Hospitalised injuries in older Australians: 2011-12

This report focuses on the most frequent causes of hospitalisations due to injury sustained by Australians, aged 65 years or older, during the period 1 July 2011 to 30 June 2012. Whilst the vast majority of hospitalisations were due to falls, the report focuses on other injuries (such as unintentional poisoning by medications) and it may be useful for guiding and improving policy aimed at reducing those other injuries and for targeting investment in injury prevention strategies.

Disability support services: services provided under the National Disability Agreement 2012-13

In 2012–13, Australian governments spent $7.2 billion on disability support services under the National Disability Agreement. More than 312,500 people used services during this time. The most common services users were people with intellectual, physical and psychiatric disabilities.

Radiation oncology areas of need: cancer incidence projections 2014-2024

Radiation oncology areas of need: cancer incidence projections 2014–2024 presents cancer incidence projections at the jurisdictional health planning region level for 2014 to 2024. These projections were developed specifically for Australian Government Department of Health planning purposes.

Coronary heart disease and chronic obstructive pulmonary disease in Indigenous Australians

The pattern of coronary heart disease and chronic obstructive pulmonary disease in Indigenous Australians differs to that in non-Indigenous Australians. This paper shows that Indigenous Australians have higher hospitalisation and death rates for these conditions than non-Indigenous Australians, and are more likely to die from these conditions at younger ages. However there are some encouraging trends seen in the Indigenous population, such as declining death rates from coronary heart disease, improved chronic disease management and declining smoking rates.

Australia's health 2014

Australia’s health 2014 is the 14th biennial health report of the Australian Institute of Health and Welfare. This edition combines analytical feature articles on highly topical health issues with short statistical snapshots in the following areas:Understanding health and illnessThe Australian health systemHow healthy are we?Leading types of ill healthHealth behaviours and risksHealth through your lifeIndigenous healthPreventing and treating ill healthIndicators of Australia’s health.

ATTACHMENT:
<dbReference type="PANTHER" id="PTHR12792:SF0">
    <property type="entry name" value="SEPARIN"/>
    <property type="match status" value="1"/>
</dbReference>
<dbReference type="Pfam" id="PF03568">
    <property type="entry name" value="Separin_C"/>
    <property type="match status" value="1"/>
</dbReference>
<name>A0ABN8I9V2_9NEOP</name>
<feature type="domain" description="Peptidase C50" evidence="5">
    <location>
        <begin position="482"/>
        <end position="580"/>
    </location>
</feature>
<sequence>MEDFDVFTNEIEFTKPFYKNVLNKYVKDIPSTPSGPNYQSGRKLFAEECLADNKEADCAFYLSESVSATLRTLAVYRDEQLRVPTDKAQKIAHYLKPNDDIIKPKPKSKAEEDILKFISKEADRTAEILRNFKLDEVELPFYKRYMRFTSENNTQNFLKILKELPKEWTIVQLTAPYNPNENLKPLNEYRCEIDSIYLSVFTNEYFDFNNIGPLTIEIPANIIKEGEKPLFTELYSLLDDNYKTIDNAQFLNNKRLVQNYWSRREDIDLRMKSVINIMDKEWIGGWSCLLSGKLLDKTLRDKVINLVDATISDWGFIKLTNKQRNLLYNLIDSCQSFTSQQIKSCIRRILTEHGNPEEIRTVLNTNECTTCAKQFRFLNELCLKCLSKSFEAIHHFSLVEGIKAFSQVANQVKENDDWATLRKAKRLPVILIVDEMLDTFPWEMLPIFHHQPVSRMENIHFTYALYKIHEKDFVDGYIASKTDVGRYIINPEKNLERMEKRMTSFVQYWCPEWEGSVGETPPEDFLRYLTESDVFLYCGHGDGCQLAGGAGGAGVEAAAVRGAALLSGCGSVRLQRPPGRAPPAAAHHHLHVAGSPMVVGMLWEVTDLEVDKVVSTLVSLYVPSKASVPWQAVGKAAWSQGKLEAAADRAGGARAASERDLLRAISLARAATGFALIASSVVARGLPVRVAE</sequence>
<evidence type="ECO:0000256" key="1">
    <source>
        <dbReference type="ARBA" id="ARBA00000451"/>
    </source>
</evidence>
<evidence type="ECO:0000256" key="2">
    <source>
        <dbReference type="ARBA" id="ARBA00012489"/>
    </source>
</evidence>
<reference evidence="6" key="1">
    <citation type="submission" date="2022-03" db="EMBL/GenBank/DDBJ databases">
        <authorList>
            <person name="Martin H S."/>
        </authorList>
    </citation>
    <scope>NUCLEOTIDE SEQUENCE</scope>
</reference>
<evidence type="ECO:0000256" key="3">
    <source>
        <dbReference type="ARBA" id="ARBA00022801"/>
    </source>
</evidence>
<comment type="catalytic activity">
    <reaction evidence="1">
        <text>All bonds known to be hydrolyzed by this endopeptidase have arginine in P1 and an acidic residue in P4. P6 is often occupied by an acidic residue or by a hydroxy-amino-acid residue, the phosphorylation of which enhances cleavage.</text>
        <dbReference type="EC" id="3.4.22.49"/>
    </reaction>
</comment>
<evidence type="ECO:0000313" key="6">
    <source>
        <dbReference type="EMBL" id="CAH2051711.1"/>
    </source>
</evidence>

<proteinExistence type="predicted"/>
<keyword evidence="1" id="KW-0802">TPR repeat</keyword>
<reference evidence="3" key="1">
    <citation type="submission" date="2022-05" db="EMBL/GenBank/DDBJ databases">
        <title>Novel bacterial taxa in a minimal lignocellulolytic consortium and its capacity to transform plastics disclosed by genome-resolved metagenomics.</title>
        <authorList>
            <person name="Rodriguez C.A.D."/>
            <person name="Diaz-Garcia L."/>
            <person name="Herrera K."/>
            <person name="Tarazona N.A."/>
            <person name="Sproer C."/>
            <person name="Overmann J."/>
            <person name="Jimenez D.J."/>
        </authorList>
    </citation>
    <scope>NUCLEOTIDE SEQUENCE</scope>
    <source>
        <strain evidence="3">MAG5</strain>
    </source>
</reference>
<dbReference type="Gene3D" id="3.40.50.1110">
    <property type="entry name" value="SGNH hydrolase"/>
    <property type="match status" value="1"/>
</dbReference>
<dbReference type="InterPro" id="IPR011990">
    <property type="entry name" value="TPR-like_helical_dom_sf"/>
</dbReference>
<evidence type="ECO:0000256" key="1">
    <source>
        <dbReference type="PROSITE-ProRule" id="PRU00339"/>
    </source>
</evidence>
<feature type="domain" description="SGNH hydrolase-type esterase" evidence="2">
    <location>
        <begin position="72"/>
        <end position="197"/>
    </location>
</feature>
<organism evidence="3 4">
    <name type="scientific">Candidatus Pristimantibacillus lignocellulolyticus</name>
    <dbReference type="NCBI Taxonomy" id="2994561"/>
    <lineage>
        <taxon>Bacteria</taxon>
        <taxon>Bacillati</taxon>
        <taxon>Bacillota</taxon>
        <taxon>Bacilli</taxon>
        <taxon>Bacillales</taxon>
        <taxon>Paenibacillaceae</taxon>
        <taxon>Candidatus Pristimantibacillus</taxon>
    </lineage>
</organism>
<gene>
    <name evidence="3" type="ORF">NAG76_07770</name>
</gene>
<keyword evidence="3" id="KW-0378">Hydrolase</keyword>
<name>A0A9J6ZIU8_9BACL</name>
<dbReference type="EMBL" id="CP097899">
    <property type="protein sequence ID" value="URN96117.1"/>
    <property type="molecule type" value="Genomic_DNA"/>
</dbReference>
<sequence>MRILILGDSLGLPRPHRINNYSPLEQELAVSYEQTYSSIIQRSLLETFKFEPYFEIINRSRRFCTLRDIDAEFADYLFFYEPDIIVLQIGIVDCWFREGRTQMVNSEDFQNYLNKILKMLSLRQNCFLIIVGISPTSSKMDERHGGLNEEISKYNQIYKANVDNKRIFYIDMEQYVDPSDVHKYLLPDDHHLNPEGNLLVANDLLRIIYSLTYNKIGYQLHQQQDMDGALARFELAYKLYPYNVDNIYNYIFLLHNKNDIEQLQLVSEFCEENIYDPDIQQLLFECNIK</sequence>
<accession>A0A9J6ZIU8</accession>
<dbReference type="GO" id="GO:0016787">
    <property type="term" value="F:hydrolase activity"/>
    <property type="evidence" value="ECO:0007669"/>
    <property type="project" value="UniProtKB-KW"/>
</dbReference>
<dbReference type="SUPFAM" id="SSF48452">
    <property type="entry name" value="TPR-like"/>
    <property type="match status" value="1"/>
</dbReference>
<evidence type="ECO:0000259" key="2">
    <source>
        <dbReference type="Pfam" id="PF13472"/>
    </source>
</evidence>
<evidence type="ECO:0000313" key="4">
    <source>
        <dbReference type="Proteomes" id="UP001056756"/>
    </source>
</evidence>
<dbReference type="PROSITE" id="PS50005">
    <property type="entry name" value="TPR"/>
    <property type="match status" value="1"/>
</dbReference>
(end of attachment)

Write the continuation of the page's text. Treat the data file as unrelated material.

Australia's health 2014—in brief

Australia’s health 2014—in brief presents highlights from the Australian Institute of Health and Welfare’s 14th biennial report on the nation’s health.

Australia's health 2014

Online version of Australia's health 2014

Australia's health

online version of Australia's health 2014—in brief

Australia's health 2012

Online version of Australia's health 2012: in brief.

People using both Disability Services and Home and Community Care in 2010-11: technical report

This report describes the linkage process used to identify the extent of joint use of Disability Services and the Home and Community Care program. The methods used to derive analysis variables are also described. Under one-fifth of Disability Service users also used HACC in 2010-11. The analysis of joint program use is presented in the companion report People using both Disability Services and Home and Community Care 2010–11.

People using both Disability Services and Home and Community Care in 2010-11

This report examines the characteristics and service use of people who accessed both Disability Services and Home and Community Care programs. In 2010–11 around 54,800 people were known to have used both programs, and the majority of these people were aged under 65 (89%). The report found that people using both programs required higher, more complex and diverse supports, and relied on a wide range of complementary services from both programs to support their distinct support needs.

National Bowel Cancer Screening Program: monitoring report 2012-2013

This report presents statistics on the National Bowel Cancer Screening Program for Australians invited to take part from July 2012 to June 2013. Just over 320,000 of those invited chose to screen, with about 23,500 found to require further assessment.One out of every 17 assessments detected an advanced adenoma (precancerous lesion), and a bowel cancer was detected in 1 out of every 32 assessments.

Acute coronary syndrome: validation of the method used to monitor incidence in Australia

Monitoring the incidence of acute coronary events is critical to assess the health and economic burden of coronary heart disease. This working paper uses linked data from Western Australia and New South Wales to assess the central assumptions underlying the proxy measure for estimating the incidence of acute coronary events, in the absence of a heart disease register.  This validation study shows that the algorithm may underestimate the incidence of acute coronary events in Australia, but despite this the methodology does provide a reasonable measure of the acute coronary events in Australia.

Pages: First Previous Page 1 of 102 Next Last